Alva Ferdinand, DrPH, JD

Profile photo of Alva Ferdinand

Alva O. Ferdinand, DrPh, JD is an associate professor and head of the Department of Health Policy and Management at the Texas A&M University School of Public Health. She is also the Director of the Southwest Rural Health Research Center.

Ferdinand has been a leader of the American Public Health Association’s law section since 2016 and was an integral part of the National Academies of Sciences, Engineering, and Medicine’s Roundtable on Population Health Improvement in 2020. She is also a member of the Ethics Advisory Committee for the University of Nebraska Medical Center and of the Rural Health Panel of the Rural Population Policy Research Institute (RUPRI) at the University of Iowa.

Since 2016, her research activities have been funded by the Federal Office of Rural Health Policy (FORHP) within the U.S. Department of Health and Human Services (HHS), the Patient-Centered Outcomes Research Institute (PCORI) and the Episcopal Health Foundation, among others. Ferdinand has examined variations in the burden of chronic diseases across the urban-rural continuum, including cancer and diabetes. She has additionally examined the association of tax-exemption status on the provision of community benefits among various hospital ownership types. Moreover, she has provided legislative testimony and briefings to policymakers at state and federal levels and continues to inform policy strategies, particularly as they relate to rural populations.

In 2014, Ferdinand received the Academy Health Outstanding Dissertation Award for her examination of the effect of texting-while-driving bans on various subpopulations of the U.S. Ferdinand holds a law degree from the Michigan State University College of Law and a Doctor of Public Health degree from the University of Alabama at Birmingham.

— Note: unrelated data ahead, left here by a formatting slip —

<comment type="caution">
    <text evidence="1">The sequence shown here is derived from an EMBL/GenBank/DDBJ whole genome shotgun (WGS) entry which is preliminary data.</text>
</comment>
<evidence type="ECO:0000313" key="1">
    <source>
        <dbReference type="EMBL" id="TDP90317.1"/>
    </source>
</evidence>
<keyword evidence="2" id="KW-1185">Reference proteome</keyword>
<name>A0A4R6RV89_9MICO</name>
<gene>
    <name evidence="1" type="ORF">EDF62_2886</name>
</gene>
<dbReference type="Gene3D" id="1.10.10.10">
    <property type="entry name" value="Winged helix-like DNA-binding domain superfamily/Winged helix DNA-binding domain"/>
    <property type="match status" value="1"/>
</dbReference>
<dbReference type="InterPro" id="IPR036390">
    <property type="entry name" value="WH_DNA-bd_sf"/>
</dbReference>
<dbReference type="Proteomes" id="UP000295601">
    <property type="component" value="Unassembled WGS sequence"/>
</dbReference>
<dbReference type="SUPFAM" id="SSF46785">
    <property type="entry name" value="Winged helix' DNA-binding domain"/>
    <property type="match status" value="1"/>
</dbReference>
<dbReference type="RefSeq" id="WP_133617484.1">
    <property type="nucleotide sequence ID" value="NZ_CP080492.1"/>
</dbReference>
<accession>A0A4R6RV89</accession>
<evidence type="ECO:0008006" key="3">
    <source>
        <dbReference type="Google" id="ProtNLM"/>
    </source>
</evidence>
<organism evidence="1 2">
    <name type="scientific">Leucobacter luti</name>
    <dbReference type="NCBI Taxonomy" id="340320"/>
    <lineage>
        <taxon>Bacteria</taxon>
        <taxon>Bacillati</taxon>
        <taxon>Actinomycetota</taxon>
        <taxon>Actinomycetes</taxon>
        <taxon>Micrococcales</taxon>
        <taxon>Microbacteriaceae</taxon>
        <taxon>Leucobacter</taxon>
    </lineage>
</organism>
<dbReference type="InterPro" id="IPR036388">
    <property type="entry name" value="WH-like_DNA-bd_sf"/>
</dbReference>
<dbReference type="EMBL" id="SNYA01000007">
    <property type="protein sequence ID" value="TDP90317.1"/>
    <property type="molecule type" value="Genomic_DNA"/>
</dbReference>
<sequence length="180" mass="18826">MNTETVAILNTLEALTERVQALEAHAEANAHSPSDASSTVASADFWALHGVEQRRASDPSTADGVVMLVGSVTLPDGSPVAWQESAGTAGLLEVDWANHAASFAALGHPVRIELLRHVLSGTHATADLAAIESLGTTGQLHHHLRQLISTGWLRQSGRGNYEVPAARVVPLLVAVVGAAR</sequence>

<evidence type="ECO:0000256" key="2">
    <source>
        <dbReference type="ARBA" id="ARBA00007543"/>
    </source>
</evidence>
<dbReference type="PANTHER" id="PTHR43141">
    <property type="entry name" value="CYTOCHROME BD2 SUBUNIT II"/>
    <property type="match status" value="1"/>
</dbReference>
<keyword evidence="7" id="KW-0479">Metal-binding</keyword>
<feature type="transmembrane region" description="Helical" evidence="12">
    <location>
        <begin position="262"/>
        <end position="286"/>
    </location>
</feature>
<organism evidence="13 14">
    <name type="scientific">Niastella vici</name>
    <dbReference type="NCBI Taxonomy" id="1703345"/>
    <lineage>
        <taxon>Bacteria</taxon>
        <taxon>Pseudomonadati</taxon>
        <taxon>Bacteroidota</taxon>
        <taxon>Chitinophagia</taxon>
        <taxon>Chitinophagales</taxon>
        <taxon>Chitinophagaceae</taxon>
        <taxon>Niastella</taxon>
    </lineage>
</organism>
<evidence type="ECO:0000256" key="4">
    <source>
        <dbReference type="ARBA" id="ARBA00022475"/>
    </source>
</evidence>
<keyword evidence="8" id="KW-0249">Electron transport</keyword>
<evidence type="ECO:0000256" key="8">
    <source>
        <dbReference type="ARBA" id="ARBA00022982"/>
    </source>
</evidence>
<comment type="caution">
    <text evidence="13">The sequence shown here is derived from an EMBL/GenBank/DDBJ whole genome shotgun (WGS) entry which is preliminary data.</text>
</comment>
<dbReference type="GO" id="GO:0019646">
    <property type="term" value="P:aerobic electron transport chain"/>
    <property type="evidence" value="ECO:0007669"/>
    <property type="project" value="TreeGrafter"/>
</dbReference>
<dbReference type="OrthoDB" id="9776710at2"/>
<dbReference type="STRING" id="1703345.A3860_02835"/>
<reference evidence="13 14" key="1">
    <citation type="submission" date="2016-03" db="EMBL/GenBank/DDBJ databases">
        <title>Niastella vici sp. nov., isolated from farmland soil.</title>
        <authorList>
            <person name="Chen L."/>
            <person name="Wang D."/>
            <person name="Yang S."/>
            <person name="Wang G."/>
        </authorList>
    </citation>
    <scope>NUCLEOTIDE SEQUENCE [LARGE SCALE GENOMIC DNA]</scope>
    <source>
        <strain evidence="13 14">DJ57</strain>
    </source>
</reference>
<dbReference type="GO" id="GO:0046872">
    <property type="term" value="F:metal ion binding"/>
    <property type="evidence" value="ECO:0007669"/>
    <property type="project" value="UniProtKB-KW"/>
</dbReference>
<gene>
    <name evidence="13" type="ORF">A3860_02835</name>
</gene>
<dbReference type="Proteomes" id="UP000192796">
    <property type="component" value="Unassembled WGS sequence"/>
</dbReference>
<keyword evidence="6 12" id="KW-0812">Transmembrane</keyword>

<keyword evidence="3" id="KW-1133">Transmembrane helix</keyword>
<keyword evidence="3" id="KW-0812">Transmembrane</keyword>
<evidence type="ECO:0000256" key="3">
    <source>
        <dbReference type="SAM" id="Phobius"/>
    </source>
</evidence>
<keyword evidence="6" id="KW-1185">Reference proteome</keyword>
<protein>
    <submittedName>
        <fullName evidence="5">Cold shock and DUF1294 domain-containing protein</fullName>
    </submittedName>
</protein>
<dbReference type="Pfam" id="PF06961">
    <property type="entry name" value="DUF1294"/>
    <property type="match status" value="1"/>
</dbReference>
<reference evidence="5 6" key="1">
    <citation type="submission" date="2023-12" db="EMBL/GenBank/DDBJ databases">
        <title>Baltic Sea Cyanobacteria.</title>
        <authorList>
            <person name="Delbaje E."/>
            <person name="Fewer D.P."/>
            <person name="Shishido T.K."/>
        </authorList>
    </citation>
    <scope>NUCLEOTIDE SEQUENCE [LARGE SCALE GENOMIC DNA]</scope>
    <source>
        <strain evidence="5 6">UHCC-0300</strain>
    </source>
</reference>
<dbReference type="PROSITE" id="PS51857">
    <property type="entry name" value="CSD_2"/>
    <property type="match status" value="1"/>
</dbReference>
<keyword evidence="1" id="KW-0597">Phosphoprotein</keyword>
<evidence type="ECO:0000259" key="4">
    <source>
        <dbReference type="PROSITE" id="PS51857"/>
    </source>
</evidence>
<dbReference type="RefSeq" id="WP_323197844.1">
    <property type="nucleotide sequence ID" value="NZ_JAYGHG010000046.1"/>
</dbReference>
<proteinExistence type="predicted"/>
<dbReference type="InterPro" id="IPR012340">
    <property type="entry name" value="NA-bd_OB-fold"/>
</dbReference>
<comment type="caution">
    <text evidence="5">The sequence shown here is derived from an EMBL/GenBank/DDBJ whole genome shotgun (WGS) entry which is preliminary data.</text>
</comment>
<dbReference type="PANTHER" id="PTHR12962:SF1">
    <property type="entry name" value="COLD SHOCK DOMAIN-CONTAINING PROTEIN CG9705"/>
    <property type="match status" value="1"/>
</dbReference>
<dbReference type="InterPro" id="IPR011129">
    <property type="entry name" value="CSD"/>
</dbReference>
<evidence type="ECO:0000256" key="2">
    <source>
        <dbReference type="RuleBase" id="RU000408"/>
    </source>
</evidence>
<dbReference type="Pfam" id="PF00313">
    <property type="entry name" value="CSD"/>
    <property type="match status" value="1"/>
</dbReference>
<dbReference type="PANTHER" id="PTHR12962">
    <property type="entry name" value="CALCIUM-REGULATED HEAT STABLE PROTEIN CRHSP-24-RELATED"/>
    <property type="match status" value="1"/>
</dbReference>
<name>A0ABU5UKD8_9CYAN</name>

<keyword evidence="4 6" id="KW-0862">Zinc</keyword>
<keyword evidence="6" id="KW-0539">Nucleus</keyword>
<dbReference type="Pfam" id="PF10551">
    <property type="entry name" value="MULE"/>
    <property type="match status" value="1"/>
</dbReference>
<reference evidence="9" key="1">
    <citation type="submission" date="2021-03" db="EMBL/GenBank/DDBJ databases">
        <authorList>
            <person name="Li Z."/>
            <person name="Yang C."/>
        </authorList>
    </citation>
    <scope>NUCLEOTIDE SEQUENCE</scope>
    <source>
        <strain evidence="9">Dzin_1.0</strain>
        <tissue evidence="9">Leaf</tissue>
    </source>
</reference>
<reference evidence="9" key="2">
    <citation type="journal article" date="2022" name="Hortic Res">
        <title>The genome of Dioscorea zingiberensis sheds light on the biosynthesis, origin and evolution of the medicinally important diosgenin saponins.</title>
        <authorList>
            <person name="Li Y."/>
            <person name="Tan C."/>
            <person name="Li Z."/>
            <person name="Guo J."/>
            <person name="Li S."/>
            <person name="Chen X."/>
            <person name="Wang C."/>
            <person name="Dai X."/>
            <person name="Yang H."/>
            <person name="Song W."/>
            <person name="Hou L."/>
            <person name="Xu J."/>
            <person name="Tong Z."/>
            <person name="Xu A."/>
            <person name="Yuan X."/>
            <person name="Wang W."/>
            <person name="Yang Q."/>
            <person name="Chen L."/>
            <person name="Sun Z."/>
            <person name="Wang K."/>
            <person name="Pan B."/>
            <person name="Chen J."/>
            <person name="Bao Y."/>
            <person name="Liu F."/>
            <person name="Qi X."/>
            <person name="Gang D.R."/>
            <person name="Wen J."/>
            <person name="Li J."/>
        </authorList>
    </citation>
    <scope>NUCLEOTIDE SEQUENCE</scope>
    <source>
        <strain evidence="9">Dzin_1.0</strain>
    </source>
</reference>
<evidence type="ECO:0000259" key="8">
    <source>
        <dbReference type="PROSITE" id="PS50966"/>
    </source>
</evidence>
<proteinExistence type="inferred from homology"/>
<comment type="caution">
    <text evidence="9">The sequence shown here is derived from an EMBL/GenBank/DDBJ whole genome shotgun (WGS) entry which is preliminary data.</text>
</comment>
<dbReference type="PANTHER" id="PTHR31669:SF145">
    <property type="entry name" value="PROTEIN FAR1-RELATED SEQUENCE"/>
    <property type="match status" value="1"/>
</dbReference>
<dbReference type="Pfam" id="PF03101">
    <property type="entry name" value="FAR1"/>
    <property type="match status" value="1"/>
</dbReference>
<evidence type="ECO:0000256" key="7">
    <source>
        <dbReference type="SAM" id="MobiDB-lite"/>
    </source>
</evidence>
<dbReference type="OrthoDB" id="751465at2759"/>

Charting a Course for Rural Health Over the Next Decade: Leading Causes of Death and Priority Healthy People 2030 Objectives 


Rural populations in Texas and the rest of the U.S. live in unique circumstances that directly impact opportunities for health and wellness. Some of these circumstances include residing far away from primary and specialty care, grocery stores and farmers’ markets, and incomes that are heavily dependent on favorable weather conditions (e.g. income generated from farming and ranching). 

Researchers affiliated with the Southwest Rural Health Research Center (SRHRC) at Texas A&M University have recently conducted work to examine the current evidence base for the five leading causes of death (heart disease, cancer, unintentional injuries, chronic lower respiratory diseases, and stroke) as it relates to rural residents and racial/ethnic minorities in Texas and in the U.S. more broadly. A scoping review methodology was applied to identify all articles that explored the relationship between both rurality and race/ethnicity and the five leading causes of death in two separate studies of the literature that used samples from Texas and from the U.S. in general. Across the two studies, over 660 articles were reviewed. Cancer was by far the most studied leading cause of death in Texas-based and nationally representative studies that factored in associations of rurality and race/ethnicity. Few studies (9% - 16% of all studies) examining unintentional injuries, chronic lower respiratory disease, stroke, and heart disease took race/ethnicity and rurality into account in their analyses. 

In another SRHRC study, rural stakeholders were asked to think about the goals set by the U.S. Department of Health and Human Services (HHS) in Healthy People 2030, and what the priorities should be for rural America. Similar surveys of rural stakeholders were conducted by the SRHRC based on Healthy People 2010 and Healthy People 2020. For the first time in 3 decades, a greater proportion of respondents identified “Mental Health and Mental Disorders” and “Addiction” as Healthy People priorities for rural America than “Health Care Access and Quality.” “Economic Stability,” a new priority within the Social Determinants of Health category, debuted within the 10 most frequently selected priorities for rural America for this decade. 

As public health practitioners, researchers, clinicians, and policymakers work toward narrowing the urban-rural divide, the evidence base tied to the leading causes of death in rural and minority contexts should be strengthened. Further, given resource constraints in rural America, top-ranked issues should as mental health and substance use disorders, as well as social determinants of health like economic stability should be robustly focused on in the upcoming decade. 

Page last updated 2:42 PM, January 30, 2024